Letters for Saturday, May 19, 2012

An island within an islandWhat Kapaa bypass?HB 280 important for coffee industry

An island within an island

On Tuesday the U.S. Open qualifying round was held at the Kukui’ula Golf Course. How many people besides the golfers knew about this? Why didn’t our friends at Kukui’ula do the neighborly thing and invite the general public as spectators? This type of friendliness makes one wonder whether 18-foot electrically charged fences will come next as a gesture of community involvement on the part of homeowners in this development.

While I recognize that exclusivity comes with money, it is so unlike the spirit of Kaua‘i. Why did our County Council allow this to happen? Perhaps it was some of the same money that accompanies exclusivity. To have allowed an island within an island to exist on Kaua‘i is an abomination.

Monroe Richman, Koloa

What Kapa‘a bypass?

I am a recurrent visitor to the North side of the island,which I love. It is not a new issue I know but why has  the long-discussed bypass of Kapa‘a town not yet occurred ? Once again, I and many — both visitors and locals — have spent many minutes bumper to bumper crawling through the area. Certainly the businesses which would be impacted by such a diversion can’t have that kind of hold on the decision. Come on, decision makers, think of we the daily commuters and get that good bypass under way.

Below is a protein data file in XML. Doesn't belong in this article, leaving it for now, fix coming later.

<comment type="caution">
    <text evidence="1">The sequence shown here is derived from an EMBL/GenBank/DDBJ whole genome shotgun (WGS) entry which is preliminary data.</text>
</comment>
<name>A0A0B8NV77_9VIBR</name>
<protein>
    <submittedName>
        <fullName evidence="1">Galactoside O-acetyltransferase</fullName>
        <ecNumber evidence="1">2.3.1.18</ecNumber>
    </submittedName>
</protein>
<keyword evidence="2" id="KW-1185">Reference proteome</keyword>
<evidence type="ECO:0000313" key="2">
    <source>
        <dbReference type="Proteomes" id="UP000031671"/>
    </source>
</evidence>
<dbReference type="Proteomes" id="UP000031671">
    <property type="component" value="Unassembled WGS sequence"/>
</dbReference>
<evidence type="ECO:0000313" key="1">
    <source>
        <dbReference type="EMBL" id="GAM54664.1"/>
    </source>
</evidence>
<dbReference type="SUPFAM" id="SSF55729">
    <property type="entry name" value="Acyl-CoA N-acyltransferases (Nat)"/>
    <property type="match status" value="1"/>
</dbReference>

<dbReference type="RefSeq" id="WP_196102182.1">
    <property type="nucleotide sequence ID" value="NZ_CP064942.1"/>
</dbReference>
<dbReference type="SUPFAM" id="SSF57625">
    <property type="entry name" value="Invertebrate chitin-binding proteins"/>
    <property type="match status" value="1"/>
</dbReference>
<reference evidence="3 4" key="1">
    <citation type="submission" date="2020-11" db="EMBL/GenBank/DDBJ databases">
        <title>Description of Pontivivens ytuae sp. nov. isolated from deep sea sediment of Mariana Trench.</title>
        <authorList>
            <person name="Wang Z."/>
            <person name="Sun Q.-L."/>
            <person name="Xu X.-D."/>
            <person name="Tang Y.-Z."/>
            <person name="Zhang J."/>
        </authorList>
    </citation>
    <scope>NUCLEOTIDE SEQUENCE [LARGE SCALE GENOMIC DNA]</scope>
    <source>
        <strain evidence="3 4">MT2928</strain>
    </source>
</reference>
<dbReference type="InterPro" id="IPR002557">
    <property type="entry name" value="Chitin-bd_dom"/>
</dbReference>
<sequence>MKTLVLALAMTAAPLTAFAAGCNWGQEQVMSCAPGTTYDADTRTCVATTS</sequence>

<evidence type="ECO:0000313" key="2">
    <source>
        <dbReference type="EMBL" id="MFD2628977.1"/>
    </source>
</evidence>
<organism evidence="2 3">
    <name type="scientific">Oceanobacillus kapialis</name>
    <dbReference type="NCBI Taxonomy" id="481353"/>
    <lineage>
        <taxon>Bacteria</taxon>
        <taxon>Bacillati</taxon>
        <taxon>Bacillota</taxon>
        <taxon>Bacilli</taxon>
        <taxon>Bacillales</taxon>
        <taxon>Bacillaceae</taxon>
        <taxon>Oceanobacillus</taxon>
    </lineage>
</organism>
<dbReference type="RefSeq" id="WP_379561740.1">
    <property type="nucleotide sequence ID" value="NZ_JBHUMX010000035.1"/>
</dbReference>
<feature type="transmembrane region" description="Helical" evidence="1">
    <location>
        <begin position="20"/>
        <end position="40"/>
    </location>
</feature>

Douglas Corpron, Yakima, Wash. and ‘Anini Beach

HB 280 important for coffee industry

Coffee is one of Hawai‘i’s signature products. The legendary Kona origin has been part of the mystique of Hawai‘i for nearly 200 years. High-quality Hawaiian coffee is a unique export crop in that it is almost exclusively grown on small family farms that help to support resilient rural communities. However, the very success of Hawai‘i’s coffee has led to problems of counterfeiting that the coffee industry must address in order to protect the integrity of Hawaiian coffee in a global marketplace.

HB280 repealed mandatory coffee certification for quality standards while giving Hawai‘i’s valuable coffee origins more protection.

Deep budget cuts in 2009 set Hawai‘i’s Department of Agriculture on its heels, shrinking the department’s budget by 19 percent. Numerous positions were eliminated, including coffee inspectors. With the loss of all but one inspector position in Kona, the viability of the inspection service was crippled. This year’s growing season has been marked by increasing delays for inspection and certification. Coupled with impacts from coffee berry borers, severe drought, and rising shipping costs, the coffee industry has reached a tipping point. Delays of up to four weeks hurt the industry, crimping cash flows to farmers and producers alike, strangling commerce.